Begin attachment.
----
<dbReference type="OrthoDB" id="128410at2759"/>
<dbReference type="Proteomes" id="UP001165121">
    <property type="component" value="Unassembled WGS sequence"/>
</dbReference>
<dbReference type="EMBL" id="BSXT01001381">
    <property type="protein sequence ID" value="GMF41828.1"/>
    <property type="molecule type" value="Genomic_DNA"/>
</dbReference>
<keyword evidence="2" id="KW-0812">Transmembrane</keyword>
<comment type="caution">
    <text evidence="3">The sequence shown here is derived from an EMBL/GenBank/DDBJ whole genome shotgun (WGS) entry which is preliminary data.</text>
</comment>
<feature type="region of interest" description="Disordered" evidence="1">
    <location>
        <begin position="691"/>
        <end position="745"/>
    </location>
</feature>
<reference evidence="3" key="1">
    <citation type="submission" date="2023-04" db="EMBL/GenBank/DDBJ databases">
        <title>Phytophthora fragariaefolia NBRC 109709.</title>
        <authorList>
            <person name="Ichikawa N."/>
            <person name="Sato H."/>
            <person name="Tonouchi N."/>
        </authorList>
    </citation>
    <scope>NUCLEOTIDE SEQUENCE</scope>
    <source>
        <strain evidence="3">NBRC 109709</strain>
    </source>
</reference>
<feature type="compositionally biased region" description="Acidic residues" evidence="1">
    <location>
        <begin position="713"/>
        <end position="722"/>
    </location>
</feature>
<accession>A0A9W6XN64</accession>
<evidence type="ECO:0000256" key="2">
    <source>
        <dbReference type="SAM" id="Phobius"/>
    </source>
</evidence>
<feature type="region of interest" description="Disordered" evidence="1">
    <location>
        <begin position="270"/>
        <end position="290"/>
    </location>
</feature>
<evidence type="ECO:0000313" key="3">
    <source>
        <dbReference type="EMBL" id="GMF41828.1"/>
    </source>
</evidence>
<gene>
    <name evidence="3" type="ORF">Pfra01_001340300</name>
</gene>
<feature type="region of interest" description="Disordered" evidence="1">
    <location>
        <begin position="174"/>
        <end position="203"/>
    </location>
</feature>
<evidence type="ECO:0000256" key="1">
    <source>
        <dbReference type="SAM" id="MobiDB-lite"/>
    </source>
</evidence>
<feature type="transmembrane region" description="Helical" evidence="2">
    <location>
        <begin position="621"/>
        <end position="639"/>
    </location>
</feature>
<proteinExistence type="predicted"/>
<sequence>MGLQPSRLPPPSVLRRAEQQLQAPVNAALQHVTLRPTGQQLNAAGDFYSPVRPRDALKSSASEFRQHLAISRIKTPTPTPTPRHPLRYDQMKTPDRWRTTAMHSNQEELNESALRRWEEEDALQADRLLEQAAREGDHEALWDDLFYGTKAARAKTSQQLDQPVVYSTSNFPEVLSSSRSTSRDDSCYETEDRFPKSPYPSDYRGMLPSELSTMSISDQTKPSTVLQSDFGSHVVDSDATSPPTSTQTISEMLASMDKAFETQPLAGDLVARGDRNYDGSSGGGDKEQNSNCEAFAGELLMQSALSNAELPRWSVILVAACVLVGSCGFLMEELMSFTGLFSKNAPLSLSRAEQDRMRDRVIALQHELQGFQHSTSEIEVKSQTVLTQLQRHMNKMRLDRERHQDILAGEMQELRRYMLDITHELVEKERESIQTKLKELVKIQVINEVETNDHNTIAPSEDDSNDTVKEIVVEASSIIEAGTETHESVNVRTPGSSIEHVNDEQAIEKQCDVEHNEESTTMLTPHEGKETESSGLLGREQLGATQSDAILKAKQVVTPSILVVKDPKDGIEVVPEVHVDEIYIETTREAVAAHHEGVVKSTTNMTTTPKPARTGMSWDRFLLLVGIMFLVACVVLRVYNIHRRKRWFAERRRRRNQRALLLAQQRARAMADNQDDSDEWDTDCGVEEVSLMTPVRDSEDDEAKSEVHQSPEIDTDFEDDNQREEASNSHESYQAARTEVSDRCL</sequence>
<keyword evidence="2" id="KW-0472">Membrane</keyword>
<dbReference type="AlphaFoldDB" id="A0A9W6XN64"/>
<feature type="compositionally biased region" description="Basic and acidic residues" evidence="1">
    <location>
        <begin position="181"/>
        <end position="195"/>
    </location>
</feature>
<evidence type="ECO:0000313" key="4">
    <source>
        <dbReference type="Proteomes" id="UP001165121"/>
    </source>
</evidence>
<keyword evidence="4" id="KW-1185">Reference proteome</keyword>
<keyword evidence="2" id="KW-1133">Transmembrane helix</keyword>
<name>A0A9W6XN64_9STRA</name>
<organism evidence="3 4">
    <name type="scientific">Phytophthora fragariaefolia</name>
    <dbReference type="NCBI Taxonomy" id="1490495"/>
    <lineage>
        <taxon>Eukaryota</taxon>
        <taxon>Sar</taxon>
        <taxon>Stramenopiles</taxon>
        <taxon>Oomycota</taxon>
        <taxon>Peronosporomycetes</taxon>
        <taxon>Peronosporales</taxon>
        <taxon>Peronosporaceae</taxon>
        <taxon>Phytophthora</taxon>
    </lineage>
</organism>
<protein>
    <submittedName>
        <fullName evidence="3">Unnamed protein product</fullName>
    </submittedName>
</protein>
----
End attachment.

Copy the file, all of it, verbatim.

<dbReference type="OrthoDB" id="128410at2759"/>
<dbReference type="Proteomes" id="UP001165121">
    <property type="component" value="Unassembled WGS sequence"/>
</dbReference>
<dbReference type="EMBL" id="BSXT01001381">
    <property type="protein sequence ID" value="GMF41828.1"/>
    <property type="molecule type" value="Genomic_DNA"/>
</dbReference>
<keyword evidence="2" id="KW-0812">Transmembrane</keyword>
<comment type="caution">
    <text evidence="3">The sequence shown here is derived from an EMBL/GenBank/DDBJ whole genome shotgun (WGS) entry which is preliminary data.</text>
</comment>
<feature type="region of interest" description="Disordered" evidence="1">
    <location>
        <begin position="691"/>
        <end position="745"/>
    </location>
</feature>
<reference evidence="3" key="1">
    <citation type="submission" date="2023-04" db="EMBL/GenBank/DDBJ databases">
        <title>Phytophthora fragariaefolia NBRC 109709.</title>
        <authorList>
            <person name="Ichikawa N."/>
            <person name="Sato H."/>
            <person name="Tonouchi N."/>
        </authorList>
    </citation>
    <scope>NUCLEOTIDE SEQUENCE</scope>
    <source>
        <strain evidence="3">NBRC 109709</strain>
    </source>
</reference>
<feature type="compositionally biased region" description="Acidic residues" evidence="1">
    <location>
        <begin position="713"/>
        <end position="722"/>
    </location>
</feature>
<accession>A0A9W6XN64</accession>
<evidence type="ECO:0000256" key="2">
    <source>
        <dbReference type="SAM" id="Phobius"/>
    </source>
</evidence>
<feature type="region of interest" description="Disordered" evidence="1">
    <location>
        <begin position="270"/>
        <end position="290"/>
    </location>
</feature>
<evidence type="ECO:0000313" key="3">
    <source>
        <dbReference type="EMBL" id="GMF41828.1"/>
    </source>
</evidence>
<gene>
    <name evidence="3" type="ORF">Pfra01_001340300</name>
</gene>
<feature type="region of interest" description="Disordered" evidence="1">
    <location>
        <begin position="174"/>
        <end position="203"/>
    </location>
</feature>
<evidence type="ECO:0000256" key="1">
    <source>
        <dbReference type="SAM" id="MobiDB-lite"/>
    </source>
</evidence>
<feature type="transmembrane region" description="Helical" evidence="2">
    <location>
        <begin position="621"/>
        <end position="639"/>
    </location>
</feature>
<proteinExistence type="predicted"/>
<sequence>MGLQPSRLPPPSVLRRAEQQLQAPVNAALQHVTLRPTGQQLNAAGDFYSPVRPRDALKSSASEFRQHLAISRIKTPTPTPTPRHPLRYDQMKTPDRWRTTAMHSNQEELNESALRRWEEEDALQADRLLEQAAREGDHEALWDDLFYGTKAARAKTSQQLDQPVVYSTSNFPEVLSSSRSTSRDDSCYETEDRFPKSPYPSDYRGMLPSELSTMSISDQTKPSTVLQSDFGSHVVDSDATSPPTSTQTISEMLASMDKAFETQPLAGDLVARGDRNYDGSSGGGDKEQNSNCEAFAGELLMQSALSNAELPRWSVILVAACVLVGSCGFLMEELMSFTGLFSKNAPLSLSRAEQDRMRDRVIALQHELQGFQHSTSEIEVKSQTVLTQLQRHMNKMRLDRERHQDILAGEMQELRRYMLDITHELVEKERESIQTKLKELVKIQVINEVETNDHNTIAPSEDDSNDTVKEIVVEASSIIEAGTETHESVNVRTPGSSIEHVNDEQAIEKQCDVEHNEESTTMLTPHEGKETESSGLLGREQLGATQSDAILKAKQVVTPSILVVKDPKDGIEVVPEVHVDEIYIETTREAVAAHHEGVVKSTTNMTTTPKPARTGMSWDRFLLLVGIMFLVACVVLRVYNIHRRKRWFAERRRRRNQRALLLAQQRARAMADNQDDSDEWDTDCGVEEVSLMTPVRDSEDDEAKSEVHQSPEIDTDFEDDNQREEASNSHESYQAARTEVSDRCL</sequence>
<keyword evidence="2" id="KW-0472">Membrane</keyword>
<dbReference type="AlphaFoldDB" id="A0A9W6XN64"/>
<feature type="compositionally biased region" description="Basic and acidic residues" evidence="1">
    <location>
        <begin position="181"/>
        <end position="195"/>
    </location>
</feature>
<evidence type="ECO:0000313" key="4">
    <source>
        <dbReference type="Proteomes" id="UP001165121"/>
    </source>
</evidence>
<keyword evidence="4" id="KW-1185">Reference proteome</keyword>
<keyword evidence="2" id="KW-1133">Transmembrane helix</keyword>
<name>A0A9W6XN64_9STRA</name>
<organism evidence="3 4">
    <name type="scientific">Phytophthora fragariaefolia</name>
    <dbReference type="NCBI Taxonomy" id="1490495"/>
    <lineage>
        <taxon>Eukaryota</taxon>
        <taxon>Sar</taxon>
        <taxon>Stramenopiles</taxon>
        <taxon>Oomycota</taxon>
        <taxon>Peronosporomycetes</taxon>
        <taxon>Peronosporales</taxon>
        <taxon>Peronosporaceae</taxon>
        <taxon>Phytophthora</taxon>
    </lineage>
</organism>
<protein>
    <submittedName>
        <fullName evidence="3">Unnamed protein product</fullName>
    </submittedName>
</protein>